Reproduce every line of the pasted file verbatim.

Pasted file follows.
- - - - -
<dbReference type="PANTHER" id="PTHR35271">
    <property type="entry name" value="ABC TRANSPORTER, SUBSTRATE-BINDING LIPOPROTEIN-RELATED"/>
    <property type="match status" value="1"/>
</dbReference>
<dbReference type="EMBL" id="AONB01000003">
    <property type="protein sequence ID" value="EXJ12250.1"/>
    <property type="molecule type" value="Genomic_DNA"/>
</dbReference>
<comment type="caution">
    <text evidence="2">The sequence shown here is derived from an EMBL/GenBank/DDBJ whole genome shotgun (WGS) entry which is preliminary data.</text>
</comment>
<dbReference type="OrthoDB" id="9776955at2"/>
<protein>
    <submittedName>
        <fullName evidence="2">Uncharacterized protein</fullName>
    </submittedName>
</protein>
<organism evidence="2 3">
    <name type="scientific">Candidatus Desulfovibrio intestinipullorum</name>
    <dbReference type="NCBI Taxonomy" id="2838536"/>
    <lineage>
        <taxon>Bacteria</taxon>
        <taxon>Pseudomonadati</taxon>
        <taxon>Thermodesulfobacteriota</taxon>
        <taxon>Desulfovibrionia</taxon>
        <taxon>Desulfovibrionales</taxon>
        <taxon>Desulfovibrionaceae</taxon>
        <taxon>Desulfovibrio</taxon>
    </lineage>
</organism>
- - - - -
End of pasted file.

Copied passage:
<dbReference type="PANTHER" id="PTHR35271">
    <property type="entry name" value="ABC TRANSPORTER, SUBSTRATE-BINDING LIPOPROTEIN-RELATED"/>
    <property type="match status" value="1"/>
</dbReference>
<dbReference type="EMBL" id="AONB01000003">
    <property type="protein sequence ID" value="EXJ12250.1"/>
    <property type="molecule type" value="Genomic_DNA"/>
</dbReference>
<comment type="caution">
    <text evidence="2">The sequence shown here is derived from an EMBL/GenBank/DDBJ whole genome shotgun (WGS) entry which is preliminary data.</text>
</comment>
<dbReference type="OrthoDB" id="9776955at2"/>
<protein>
    <submittedName>
        <fullName evidence="2">Uncharacterized protein</fullName>
    </submittedName>
</protein>
<organism evidence="2 3">
    <name type="scientific">Candidatus Desulfovibrio intestinipullorum</name>
    <dbReference type="NCBI Taxonomy" id="2838536"/>
    <lineage>
        <taxon>Bacteria</taxon>
        <taxon>Pseudomonadati</taxon>
        <taxon>Thermodesulfobacteriota</taxon>
        <taxon>Desulfovibrionia</taxon>
        <taxon>Desulfovibrionales</taxon>
        <taxon>Desulfovibrionaceae</taxon>
        <taxon>Desulfovibrio</taxon>
    </lineage>
</organism>